Tracy found a fascinating generational study written by Dr. Jill Novak, a marketing professor at the University of Phoenix and Texas A&M. It is written so that sales and marketing professionals can better wrap their products in ribbons and bows that will appeal to certain demographics.
It begins with a disclaimer that it is only a general guide, but in reading through the characteristics of each generation, I can certainly agree with the broad strokes. If you’re interested, you can see it here…http://www.marketingteacher.com/lesson-store/lesson-six-living-generations.html
The study breaks down into six generations now living in the US: GI (born 1902-1926), Mature/Silents (born 1927-1945), Baby Boomers (born 1946-1964), Generation X (born 1965-1980), Generation Y/Millennium (born 1981-2000) and Generation Z/Boomlets (born after 2001).
Though it’s a marketing study, in its assessment of the values distilled out of each generation it highlights the events that shaped each of them, and shows how those values then shaped the next. And though it is not a psychological profile, it’s fairly clear how the forces at work on each generation brought us to where we are today as a society and it even sheds light on the animus poisoning the current political climate.
My parents were born at the tail end of the GI generation, children of WWI and fighters in WWII, young during the Great Depression. There was no retirement; they bought with cash or did without; they worked until they died…there was no “retirement.” Marriage was for life, divorce and children out of wedlock were not accepted; near absolute standards of right and wrong.
The Mature/Silents lived their formative years in “suffocating conformity, but also during the postwar happiness.” Marriage was still for life and women stayed home to raise kids unless they chose to teach, nurse or become a secretary. Men were loyal to a job or corporation and worked there for life. Retirement meant sitting in a rocking chair in peace. The worst complaints about school children were about passing notes and chewing gum. They are the “richest and most free-spending retirees in history.”
My five siblings and I were born into the Baby Boom although my two older sisters rubbed right up against the Mature/Silents. It’s the “me” generation and is broken into two subsets, the “party-hardy career climbers (70s and 80s) and the save-the-world revolutionaries (60s and 70s). Buy it now and use credit; the first TV generation; the first divorce generation. First generation to have children raised in homes where mom most likely worked outside of home and was not “omnipresent.” First generation to think of retirement as being able to enjoy life after the children have left home.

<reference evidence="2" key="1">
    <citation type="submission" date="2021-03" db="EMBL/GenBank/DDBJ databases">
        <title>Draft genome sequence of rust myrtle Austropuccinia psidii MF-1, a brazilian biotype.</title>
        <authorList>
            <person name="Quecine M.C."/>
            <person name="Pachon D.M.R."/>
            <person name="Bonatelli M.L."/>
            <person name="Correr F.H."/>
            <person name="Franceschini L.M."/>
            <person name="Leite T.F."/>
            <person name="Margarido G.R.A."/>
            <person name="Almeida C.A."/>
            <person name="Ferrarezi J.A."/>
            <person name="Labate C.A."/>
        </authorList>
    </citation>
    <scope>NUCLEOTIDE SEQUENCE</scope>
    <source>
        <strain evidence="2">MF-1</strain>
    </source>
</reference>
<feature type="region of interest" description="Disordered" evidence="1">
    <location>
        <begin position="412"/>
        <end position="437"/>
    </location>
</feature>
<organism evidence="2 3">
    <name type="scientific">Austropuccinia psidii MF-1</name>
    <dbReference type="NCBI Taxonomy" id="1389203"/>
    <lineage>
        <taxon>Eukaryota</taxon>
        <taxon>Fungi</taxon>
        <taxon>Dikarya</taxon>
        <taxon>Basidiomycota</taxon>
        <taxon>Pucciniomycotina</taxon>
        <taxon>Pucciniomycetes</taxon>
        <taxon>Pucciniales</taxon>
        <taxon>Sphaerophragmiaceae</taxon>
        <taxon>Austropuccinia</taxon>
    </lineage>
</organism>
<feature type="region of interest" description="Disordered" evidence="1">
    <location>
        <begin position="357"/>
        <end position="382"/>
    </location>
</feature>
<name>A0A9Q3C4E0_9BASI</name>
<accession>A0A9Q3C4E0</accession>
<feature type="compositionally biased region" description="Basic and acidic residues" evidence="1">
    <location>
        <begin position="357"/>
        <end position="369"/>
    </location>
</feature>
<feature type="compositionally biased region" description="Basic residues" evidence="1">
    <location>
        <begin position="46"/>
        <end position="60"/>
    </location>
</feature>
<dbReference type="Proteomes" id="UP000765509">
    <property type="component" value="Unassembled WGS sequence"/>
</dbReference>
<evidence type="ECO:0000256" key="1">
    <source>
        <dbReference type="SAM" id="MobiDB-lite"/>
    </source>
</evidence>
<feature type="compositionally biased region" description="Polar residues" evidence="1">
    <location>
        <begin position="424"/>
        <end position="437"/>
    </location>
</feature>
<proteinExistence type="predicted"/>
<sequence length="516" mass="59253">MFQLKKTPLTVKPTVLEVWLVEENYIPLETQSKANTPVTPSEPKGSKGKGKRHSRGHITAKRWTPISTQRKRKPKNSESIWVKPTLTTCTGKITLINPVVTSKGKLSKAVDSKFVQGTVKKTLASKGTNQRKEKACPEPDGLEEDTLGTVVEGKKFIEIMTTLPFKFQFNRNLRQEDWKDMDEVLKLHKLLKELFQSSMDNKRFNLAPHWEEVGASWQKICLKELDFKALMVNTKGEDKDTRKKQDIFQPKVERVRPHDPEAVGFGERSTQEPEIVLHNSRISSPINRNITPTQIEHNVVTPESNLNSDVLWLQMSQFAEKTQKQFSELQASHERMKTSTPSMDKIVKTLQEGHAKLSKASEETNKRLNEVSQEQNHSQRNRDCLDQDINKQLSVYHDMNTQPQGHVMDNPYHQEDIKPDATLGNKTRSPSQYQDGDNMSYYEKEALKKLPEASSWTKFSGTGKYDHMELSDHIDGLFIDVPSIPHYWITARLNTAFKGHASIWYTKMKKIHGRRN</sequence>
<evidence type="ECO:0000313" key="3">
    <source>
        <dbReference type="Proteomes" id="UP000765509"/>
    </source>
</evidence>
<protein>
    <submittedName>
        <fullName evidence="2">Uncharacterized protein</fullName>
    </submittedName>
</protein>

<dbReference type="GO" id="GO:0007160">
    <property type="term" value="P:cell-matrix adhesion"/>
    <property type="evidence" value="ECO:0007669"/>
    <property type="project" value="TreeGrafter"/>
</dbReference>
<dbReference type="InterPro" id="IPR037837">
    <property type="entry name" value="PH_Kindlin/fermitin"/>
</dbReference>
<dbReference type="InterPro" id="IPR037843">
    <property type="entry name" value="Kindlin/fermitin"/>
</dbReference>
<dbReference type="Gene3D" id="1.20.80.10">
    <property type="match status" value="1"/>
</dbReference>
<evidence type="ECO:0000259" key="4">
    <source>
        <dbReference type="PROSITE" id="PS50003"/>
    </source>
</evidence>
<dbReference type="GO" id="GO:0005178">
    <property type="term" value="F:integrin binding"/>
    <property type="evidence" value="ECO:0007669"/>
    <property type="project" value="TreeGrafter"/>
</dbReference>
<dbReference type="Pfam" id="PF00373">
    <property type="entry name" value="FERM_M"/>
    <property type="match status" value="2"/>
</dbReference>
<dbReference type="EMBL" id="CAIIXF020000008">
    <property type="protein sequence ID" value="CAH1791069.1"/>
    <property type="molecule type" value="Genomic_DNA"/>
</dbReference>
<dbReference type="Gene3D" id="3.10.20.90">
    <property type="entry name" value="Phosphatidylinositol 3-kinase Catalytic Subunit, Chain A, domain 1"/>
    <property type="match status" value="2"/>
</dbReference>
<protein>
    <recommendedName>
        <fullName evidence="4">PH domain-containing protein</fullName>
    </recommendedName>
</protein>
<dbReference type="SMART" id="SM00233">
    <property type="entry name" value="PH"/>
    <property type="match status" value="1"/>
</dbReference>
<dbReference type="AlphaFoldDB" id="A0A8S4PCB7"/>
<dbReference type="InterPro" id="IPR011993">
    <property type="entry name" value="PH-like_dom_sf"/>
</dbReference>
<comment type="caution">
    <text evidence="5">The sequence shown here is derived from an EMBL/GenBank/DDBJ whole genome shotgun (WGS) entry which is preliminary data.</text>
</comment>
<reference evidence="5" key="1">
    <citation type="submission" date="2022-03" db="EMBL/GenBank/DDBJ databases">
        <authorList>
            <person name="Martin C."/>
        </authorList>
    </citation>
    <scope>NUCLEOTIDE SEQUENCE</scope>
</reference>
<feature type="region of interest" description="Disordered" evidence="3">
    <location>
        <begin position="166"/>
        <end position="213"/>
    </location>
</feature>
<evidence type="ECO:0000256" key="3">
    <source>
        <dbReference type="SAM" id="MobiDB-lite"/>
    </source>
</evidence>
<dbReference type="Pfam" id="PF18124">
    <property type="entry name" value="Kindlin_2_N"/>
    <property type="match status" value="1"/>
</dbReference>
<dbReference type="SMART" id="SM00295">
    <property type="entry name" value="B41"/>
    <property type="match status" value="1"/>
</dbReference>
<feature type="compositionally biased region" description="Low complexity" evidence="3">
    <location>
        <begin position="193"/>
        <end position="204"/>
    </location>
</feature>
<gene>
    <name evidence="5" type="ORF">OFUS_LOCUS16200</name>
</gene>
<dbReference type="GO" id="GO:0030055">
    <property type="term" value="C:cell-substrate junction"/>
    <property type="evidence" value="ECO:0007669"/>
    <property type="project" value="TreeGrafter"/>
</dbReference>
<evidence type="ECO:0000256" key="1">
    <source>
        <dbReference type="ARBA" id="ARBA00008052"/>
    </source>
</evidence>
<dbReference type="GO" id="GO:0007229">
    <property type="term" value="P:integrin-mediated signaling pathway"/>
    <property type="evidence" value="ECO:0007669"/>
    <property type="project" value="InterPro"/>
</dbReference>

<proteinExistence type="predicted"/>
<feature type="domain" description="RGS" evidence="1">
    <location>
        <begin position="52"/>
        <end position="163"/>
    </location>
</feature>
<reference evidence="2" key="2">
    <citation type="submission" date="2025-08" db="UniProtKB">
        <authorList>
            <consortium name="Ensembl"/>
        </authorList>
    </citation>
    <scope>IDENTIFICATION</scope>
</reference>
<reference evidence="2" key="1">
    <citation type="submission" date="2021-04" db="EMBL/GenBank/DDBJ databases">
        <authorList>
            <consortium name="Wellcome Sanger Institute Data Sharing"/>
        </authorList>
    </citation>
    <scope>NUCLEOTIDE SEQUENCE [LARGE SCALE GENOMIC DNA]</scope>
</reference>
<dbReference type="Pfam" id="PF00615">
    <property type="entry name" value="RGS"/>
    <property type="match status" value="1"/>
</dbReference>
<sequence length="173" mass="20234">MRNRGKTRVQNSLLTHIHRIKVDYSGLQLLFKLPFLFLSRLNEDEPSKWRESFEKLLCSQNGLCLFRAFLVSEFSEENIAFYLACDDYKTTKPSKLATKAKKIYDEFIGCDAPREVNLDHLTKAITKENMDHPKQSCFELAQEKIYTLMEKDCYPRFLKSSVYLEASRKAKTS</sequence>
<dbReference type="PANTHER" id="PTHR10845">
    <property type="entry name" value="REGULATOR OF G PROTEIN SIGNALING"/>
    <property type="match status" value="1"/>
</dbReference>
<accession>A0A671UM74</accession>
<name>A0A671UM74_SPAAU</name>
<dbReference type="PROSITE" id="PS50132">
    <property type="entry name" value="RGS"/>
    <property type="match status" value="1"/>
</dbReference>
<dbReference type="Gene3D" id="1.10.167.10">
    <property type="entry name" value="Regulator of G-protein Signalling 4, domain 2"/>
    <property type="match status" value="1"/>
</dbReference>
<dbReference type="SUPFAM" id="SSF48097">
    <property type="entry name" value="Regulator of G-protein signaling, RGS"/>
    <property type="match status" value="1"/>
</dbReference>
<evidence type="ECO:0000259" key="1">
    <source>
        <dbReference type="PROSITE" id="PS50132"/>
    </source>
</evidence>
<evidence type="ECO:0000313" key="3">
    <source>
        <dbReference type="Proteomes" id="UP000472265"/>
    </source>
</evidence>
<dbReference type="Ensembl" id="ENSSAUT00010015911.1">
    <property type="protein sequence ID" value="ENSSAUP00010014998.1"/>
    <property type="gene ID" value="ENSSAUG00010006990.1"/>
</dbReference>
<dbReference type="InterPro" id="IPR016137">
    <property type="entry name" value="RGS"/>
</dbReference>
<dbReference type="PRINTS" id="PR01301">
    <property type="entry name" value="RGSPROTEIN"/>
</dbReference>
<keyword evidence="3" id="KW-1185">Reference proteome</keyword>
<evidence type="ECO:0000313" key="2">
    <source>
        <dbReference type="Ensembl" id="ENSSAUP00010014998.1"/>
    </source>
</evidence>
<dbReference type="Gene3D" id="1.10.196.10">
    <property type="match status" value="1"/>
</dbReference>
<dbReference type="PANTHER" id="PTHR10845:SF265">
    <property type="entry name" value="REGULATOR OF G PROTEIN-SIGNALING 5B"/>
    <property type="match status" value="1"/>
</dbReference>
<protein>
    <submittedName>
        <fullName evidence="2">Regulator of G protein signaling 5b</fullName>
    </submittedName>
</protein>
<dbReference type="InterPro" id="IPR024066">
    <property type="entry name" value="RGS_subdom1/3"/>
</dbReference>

Generation X “latch-key kids, grew up street-smart but isolated, often with divorced or career-driven parents.” Cynical of major institutions which failed their parents, or them, eager to make marriage work and “be there” for their children. Raised in the transition from written knowledge to digital knowledge. Committed to self over career or organization, average 7 career changes in a lifetime. Into labels and brand names, late to marry (after co-habitation), most deeply in credit card debt, values are relative…must tolerate all peoples. School problems are about drugs. Survivors as individuals.
Generation Y/Millennium shift back to respecting authority, raised by omnipresent parents. Crime rates and teen pregnancy rates fell, but they live with the thought they could be shot at school, hence the world is not a safe place. They schedule everything and feel enormous academic pressure, and have never known a world without computers. The world is a 24/7 place and they want fast and immediate processing. They have been told they are special and expect to be treated that way, and they do not live to work.
Generation Z is the next boom generation with a record number of births in 2006, 49% of them being Hispanic. Since the early 1700s the most common name in the US was ‘Smith’; it is now Rodriguez. Children leave behind toys at a younger and younger age in favor of electronics; KGOY- kids growing older younger. In the 1990s Mattel’s average market age was 10; it’s now 3. They are savvy consumers; they know what they want and how to get it and are over-saturated with brands.
I do apologize; I didn’t intend initially to repeat so much of what was in the report, but it was hard to eliminate much. Our society is in constant flux, refining and redefining our values as each generation bumps and grinds through the churning river of time. We try to pass on to the next generation what we hold dear, and try to discard those strictures under which we chafed. And in that passing on, we over-reach, we miss our marks in what we try to teach, but when we hold up a mirror to our lives, it is reflected in the next generation.
It’s a marketing report, meant as a means to an end for the corporations feeding the endlessly consumptive society we have built. But it shows we can change, and it shows that we do change regardless of those who refuse to accept the change.
Those selling products at a profit already know the most common name in the US is now Rodriquez. Many of those now holding the strings from which dangle those in power are from a generation that thought women belonged in the home; they bought with cash or did without; there formative years preceded civil rights or the changing perspectives on divorce, single parents, homosexuality. They find it hard, very hard to believe, impossibly hard to believe that the most common name in the United States of America is now Rodriguez.